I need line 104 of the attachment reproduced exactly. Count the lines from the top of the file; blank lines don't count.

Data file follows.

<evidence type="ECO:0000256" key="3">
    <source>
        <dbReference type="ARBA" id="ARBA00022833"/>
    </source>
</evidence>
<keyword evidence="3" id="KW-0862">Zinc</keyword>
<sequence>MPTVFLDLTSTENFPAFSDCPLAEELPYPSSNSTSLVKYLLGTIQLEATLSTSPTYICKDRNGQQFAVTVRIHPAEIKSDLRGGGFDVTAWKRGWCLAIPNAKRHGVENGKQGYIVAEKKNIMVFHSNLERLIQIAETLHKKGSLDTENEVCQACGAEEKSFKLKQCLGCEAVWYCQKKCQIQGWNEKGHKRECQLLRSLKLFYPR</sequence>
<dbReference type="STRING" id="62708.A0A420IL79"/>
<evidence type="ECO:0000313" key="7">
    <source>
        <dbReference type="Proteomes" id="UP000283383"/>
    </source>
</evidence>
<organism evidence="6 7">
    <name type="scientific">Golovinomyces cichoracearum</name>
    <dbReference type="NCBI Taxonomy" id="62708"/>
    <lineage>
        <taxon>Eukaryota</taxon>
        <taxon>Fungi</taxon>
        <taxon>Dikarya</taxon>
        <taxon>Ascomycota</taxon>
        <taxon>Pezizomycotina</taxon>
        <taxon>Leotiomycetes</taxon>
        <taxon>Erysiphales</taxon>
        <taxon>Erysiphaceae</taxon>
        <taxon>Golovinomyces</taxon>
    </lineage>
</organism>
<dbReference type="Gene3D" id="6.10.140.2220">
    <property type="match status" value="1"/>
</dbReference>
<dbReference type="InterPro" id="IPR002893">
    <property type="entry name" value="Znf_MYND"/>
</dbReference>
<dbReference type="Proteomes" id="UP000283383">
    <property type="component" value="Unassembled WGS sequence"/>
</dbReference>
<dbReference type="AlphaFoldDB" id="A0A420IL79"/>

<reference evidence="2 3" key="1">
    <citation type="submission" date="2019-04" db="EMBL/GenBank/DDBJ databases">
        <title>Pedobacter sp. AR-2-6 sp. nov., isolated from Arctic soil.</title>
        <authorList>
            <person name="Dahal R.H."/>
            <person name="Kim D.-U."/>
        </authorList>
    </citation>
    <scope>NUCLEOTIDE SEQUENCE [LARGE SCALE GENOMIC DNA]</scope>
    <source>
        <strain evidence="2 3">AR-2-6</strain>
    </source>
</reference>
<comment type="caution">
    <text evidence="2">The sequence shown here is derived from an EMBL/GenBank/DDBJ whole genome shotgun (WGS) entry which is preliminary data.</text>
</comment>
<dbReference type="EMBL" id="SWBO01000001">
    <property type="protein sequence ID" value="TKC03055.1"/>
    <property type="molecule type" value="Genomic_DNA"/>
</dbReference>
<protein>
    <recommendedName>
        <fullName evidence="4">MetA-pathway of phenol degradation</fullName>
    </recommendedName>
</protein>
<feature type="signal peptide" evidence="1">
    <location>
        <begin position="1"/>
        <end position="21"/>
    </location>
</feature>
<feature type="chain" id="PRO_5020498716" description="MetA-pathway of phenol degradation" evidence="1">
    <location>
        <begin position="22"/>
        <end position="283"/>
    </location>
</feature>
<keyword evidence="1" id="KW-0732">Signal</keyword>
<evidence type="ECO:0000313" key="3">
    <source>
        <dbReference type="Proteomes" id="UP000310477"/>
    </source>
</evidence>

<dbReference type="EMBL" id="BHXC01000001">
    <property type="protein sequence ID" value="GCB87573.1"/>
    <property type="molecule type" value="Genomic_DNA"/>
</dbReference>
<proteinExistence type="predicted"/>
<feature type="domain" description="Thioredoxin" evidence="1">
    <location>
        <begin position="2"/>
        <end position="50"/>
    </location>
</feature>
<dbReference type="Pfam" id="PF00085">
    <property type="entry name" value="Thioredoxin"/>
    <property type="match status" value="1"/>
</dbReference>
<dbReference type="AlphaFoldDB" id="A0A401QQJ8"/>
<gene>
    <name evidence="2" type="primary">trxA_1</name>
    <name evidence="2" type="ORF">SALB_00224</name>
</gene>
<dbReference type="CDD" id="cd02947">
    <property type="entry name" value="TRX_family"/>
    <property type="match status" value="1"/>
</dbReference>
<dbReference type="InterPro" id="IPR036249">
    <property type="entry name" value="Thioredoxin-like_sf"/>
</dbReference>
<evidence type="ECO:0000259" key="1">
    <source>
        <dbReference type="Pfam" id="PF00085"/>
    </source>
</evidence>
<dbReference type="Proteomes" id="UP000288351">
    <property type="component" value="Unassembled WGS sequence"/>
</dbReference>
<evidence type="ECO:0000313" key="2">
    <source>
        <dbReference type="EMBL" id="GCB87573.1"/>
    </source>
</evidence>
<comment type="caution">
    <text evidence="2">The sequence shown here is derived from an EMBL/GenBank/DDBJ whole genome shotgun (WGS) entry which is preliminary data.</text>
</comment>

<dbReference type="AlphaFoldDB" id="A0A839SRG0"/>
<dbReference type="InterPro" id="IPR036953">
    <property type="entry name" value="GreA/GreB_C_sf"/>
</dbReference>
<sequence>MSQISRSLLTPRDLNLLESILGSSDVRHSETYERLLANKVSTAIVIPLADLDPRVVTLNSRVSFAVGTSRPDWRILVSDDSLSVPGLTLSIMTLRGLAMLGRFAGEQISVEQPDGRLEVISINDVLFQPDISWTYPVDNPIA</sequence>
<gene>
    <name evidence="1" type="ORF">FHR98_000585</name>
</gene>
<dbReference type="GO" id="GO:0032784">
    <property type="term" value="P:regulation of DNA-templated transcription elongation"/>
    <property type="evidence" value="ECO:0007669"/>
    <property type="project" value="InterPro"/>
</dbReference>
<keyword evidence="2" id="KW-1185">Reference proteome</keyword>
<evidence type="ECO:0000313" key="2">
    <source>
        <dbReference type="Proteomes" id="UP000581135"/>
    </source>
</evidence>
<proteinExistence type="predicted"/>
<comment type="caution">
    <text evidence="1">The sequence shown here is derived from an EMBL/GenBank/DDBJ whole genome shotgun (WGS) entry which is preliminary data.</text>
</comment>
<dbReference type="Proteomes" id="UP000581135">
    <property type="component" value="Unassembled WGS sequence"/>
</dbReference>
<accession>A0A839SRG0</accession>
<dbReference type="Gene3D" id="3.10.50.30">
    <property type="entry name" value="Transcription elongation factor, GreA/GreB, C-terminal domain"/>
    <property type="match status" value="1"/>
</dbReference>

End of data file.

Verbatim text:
    <property type="match status" value="1"/>